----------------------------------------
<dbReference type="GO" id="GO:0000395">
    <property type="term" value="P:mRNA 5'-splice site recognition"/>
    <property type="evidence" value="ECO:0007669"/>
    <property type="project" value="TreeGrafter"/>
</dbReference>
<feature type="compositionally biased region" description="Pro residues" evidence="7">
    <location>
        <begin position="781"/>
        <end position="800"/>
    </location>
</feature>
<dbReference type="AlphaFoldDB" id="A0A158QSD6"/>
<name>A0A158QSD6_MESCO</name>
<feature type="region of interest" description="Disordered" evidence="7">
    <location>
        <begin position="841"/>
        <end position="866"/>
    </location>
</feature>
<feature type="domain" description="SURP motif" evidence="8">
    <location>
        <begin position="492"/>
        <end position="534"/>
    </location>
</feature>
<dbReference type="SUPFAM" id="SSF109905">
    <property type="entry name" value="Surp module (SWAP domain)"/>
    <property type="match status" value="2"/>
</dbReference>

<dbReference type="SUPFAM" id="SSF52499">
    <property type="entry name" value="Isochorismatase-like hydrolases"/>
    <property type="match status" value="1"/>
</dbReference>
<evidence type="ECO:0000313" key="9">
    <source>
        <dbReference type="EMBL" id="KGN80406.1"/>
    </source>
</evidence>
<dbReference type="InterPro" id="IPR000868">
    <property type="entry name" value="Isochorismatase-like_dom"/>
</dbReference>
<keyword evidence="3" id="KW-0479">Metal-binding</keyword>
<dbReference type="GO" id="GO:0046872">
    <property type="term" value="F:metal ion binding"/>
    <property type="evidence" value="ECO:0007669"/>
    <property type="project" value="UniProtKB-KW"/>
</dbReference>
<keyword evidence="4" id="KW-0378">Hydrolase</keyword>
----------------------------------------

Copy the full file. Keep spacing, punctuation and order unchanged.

<dbReference type="GO" id="GO:0000395">
    <property type="term" value="P:mRNA 5'-splice site recognition"/>
    <property type="evidence" value="ECO:0007669"/>
    <property type="project" value="TreeGrafter"/>
</dbReference>
<feature type="compositionally biased region" description="Pro residues" evidence="7">
    <location>
        <begin position="781"/>
        <end position="800"/>
    </location>
</feature>
<dbReference type="AlphaFoldDB" id="A0A158QSD6"/>
<name>A0A158QSD6_MESCO</name>
<feature type="region of interest" description="Disordered" evidence="7">
    <location>
        <begin position="841"/>
        <end position="866"/>
    </location>
</feature>
<feature type="domain" description="SURP motif" evidence="8">
    <location>
        <begin position="492"/>
        <end position="534"/>
    </location>
</feature>
<dbReference type="SUPFAM" id="SSF109905">
    <property type="entry name" value="Surp module (SWAP domain)"/>
    <property type="match status" value="2"/>
</dbReference>

<dbReference type="SUPFAM" id="SSF52499">
    <property type="entry name" value="Isochorismatase-like hydrolases"/>
    <property type="match status" value="1"/>
</dbReference>
<evidence type="ECO:0000313" key="9">
    <source>
        <dbReference type="EMBL" id="KGN80406.1"/>
    </source>
</evidence>
<dbReference type="InterPro" id="IPR000868">
    <property type="entry name" value="Isochorismatase-like_dom"/>
</dbReference>
<keyword evidence="3" id="KW-0479">Metal-binding</keyword>
<dbReference type="GO" id="GO:0046872">
    <property type="term" value="F:metal ion binding"/>
    <property type="evidence" value="ECO:0007669"/>
    <property type="project" value="UniProtKB-KW"/>
</dbReference>
<keyword evidence="4" id="KW-0378">Hydrolase</keyword>